I could spam this diary with my usual rant about communities NOT doing roof top solar first but using up 'free' desert lands instead, and that when you fly into about any community anywhere you have to strain to find any solar roof tops.
    etc...and that Target and even Wal-Mart fer Pete's sake have been installing roof top solar!!

    But here you detail the Sierra Club helping this project with siting, and that's an important good step, really.

        But I still can rant about the lack of roof top solar, that the sequester has ruined the solar subsidies in that they are limited each year and  run out..(at least the salesmen fear monger that they will run out this year etc. in their sales pitches)

    And the biggest cheeseoff for me about solar is the utilities..the so called 'public' utilities that have boo bugged solar so that people who would put more solar on their house have been restricted in tiny fine print back stabbing boobug ways from doing so. Co-optation at it's most professional.
      Rates and some payback details have been changing, but certainly not fast enough for me...

    But the worst was found by me at Earth Day Festival recently, where I heard a solar company salesman say to a customer something like:

    'well, no you can't do that, like get $10,000 back at the end of the year, what if everybody did that?'

    To which I can only shake my head sadly and say,
    'yeah, what if....'

      And this is  based on the 'public' utilities concerns about planning and the horrible problem of having all that residential solar power swamping the electrical demands...for air conditioning in a region, calif, where plenty of sunshine afternoons means plenty of demand for air conditioning electricity...seems like the perfect match to me. Ohhh, the horrors of a solar spill!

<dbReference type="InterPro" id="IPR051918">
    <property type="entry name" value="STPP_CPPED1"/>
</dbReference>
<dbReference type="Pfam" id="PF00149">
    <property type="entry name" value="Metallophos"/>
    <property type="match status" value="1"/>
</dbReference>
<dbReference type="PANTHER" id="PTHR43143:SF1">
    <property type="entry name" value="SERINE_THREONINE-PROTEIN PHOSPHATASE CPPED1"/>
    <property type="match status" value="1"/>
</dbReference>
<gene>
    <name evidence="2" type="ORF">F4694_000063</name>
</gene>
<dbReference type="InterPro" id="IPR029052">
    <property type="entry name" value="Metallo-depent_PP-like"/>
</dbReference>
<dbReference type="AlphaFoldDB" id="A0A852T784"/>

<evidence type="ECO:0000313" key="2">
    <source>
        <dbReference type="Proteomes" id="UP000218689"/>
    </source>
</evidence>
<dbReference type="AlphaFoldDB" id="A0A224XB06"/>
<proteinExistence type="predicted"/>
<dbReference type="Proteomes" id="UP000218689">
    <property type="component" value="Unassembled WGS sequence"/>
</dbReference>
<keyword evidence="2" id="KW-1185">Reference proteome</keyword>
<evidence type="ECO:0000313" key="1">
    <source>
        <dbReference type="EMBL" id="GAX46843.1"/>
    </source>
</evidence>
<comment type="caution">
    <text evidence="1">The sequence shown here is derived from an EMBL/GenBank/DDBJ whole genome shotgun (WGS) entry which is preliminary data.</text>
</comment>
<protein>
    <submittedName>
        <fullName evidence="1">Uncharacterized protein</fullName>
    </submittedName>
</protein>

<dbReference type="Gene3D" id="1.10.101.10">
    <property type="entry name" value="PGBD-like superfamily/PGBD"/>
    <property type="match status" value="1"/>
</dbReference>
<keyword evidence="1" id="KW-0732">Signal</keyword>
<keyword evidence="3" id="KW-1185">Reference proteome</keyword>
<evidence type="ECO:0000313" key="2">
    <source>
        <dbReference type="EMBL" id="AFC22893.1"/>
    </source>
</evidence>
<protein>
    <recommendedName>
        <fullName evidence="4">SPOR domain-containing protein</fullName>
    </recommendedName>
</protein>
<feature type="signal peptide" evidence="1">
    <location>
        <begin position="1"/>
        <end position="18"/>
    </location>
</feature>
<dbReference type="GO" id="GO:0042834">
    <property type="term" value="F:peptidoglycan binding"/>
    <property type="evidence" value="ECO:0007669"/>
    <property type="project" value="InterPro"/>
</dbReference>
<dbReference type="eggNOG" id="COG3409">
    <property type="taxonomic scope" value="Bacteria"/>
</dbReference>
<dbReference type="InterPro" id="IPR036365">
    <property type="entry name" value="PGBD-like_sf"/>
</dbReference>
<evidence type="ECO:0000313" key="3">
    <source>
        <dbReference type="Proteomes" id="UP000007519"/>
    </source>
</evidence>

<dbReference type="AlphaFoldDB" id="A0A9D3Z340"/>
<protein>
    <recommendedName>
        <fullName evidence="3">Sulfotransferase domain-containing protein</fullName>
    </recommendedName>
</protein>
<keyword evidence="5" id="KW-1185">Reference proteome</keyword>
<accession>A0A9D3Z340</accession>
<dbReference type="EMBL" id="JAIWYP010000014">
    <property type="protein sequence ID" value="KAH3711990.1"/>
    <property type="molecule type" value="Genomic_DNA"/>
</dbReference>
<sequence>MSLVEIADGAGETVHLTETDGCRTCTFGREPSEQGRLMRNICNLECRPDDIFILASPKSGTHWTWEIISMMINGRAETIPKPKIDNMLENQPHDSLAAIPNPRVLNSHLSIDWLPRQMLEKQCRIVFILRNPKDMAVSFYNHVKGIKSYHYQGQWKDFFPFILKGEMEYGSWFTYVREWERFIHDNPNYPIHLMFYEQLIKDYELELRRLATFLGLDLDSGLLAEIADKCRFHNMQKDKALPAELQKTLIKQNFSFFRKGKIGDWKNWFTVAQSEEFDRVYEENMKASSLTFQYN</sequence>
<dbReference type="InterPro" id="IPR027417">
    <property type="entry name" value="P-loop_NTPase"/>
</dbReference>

But I'm just a public.

    But, one step at a time, and with all the solar spillage going to waste in the southern central valley on that Selenium poisoned waste farm land where cotton was just seems to me that Gov Moonbeam should be installing 100,000 acres of solar projects there in that wasted oil and selenium dust to power LA.
      Now that would be a real legacy to be proud of instead of the Water Tunnel Project Dan Bacher has written extensively about on dkos.
         Instead he is leaving it up to the next governor...maybe a Republican will be the Governor who famously saves the water supply and installs solar power on real waste brownfield land. Yay mythical Republican Nixon to China only way way too late for me.

      Instead Gov. Brown is trying to steal Northern California water to save that wasted land, or to save the rich investors actually....for more 'farming' (the main 'crop' being water rights) and probably more housing ..especially after the high speed rail connects LA with the Central Valley...hello commuters...and I am for the high speed rail project, with my 'allies' the developers who have bought cheap in the central valley and want to cash in...errrrgh.
         Kill the water theft and watch support for high speed rail wander opinion..but can't we at least make it mandatory new construction have at minimum 125% solar generation installed and running at sale time? 125% so the house provides some solar back to the grid at minimum...I'd like more, maximum even. A house's daily usage at the meter does not begin to represent the full electrical load of the household members, regionally or nationally. 'Public' utilities, gah!

    But, one step at a time, even if you're sprinting, thanks for this report, yay!

    Sorry to spam and go on and on, I did it again....too much coffee.

    And thanks again.

    This machine kills Fascists.

    by KenBee on Mon Apr 29, 2013 at 02:05:37 PM PDT